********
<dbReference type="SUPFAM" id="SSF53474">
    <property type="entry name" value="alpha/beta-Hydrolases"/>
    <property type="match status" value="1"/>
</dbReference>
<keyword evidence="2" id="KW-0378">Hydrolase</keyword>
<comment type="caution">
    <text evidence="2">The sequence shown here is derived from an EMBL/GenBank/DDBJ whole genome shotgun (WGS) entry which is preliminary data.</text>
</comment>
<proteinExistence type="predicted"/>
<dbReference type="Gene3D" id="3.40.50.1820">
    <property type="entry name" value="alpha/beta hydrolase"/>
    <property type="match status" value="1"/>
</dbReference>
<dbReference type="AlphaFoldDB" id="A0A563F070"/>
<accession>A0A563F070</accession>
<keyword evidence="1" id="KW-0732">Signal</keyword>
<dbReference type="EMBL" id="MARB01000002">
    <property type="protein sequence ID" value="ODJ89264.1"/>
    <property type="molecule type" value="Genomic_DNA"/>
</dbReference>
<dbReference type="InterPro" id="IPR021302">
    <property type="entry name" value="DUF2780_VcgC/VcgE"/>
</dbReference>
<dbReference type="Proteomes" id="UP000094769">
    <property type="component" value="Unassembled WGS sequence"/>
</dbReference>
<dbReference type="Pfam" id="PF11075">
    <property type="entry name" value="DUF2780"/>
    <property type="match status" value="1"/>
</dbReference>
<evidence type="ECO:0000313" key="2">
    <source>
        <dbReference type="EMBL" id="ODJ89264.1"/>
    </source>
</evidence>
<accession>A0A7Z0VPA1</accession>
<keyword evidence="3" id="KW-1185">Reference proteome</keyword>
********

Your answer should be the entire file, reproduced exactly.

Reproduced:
<dbReference type="SUPFAM" id="SSF53474">
    <property type="entry name" value="alpha/beta-Hydrolases"/>
    <property type="match status" value="1"/>
</dbReference>
<keyword evidence="2" id="KW-0378">Hydrolase</keyword>
<comment type="caution">
    <text evidence="2">The sequence shown here is derived from an EMBL/GenBank/DDBJ whole genome shotgun (WGS) entry which is preliminary data.</text>
</comment>
<proteinExistence type="predicted"/>
<dbReference type="Gene3D" id="3.40.50.1820">
    <property type="entry name" value="alpha/beta hydrolase"/>
    <property type="match status" value="1"/>
</dbReference>
<dbReference type="AlphaFoldDB" id="A0A563F070"/>
<accession>A0A563F070</accession>
<keyword evidence="1" id="KW-0732">Signal</keyword>
<dbReference type="EMBL" id="MARB01000002">
    <property type="protein sequence ID" value="ODJ89264.1"/>
    <property type="molecule type" value="Genomic_DNA"/>
</dbReference>
<dbReference type="InterPro" id="IPR021302">
    <property type="entry name" value="DUF2780_VcgC/VcgE"/>
</dbReference>
<dbReference type="Proteomes" id="UP000094769">
    <property type="component" value="Unassembled WGS sequence"/>
</dbReference>
<dbReference type="Pfam" id="PF11075">
    <property type="entry name" value="DUF2780"/>
    <property type="match status" value="1"/>
</dbReference>
<evidence type="ECO:0000313" key="2">
    <source>
        <dbReference type="EMBL" id="ODJ89264.1"/>
    </source>
</evidence>
<accession>A0A7Z0VPA1</accession>
<keyword evidence="3" id="KW-1185">Reference proteome</keyword>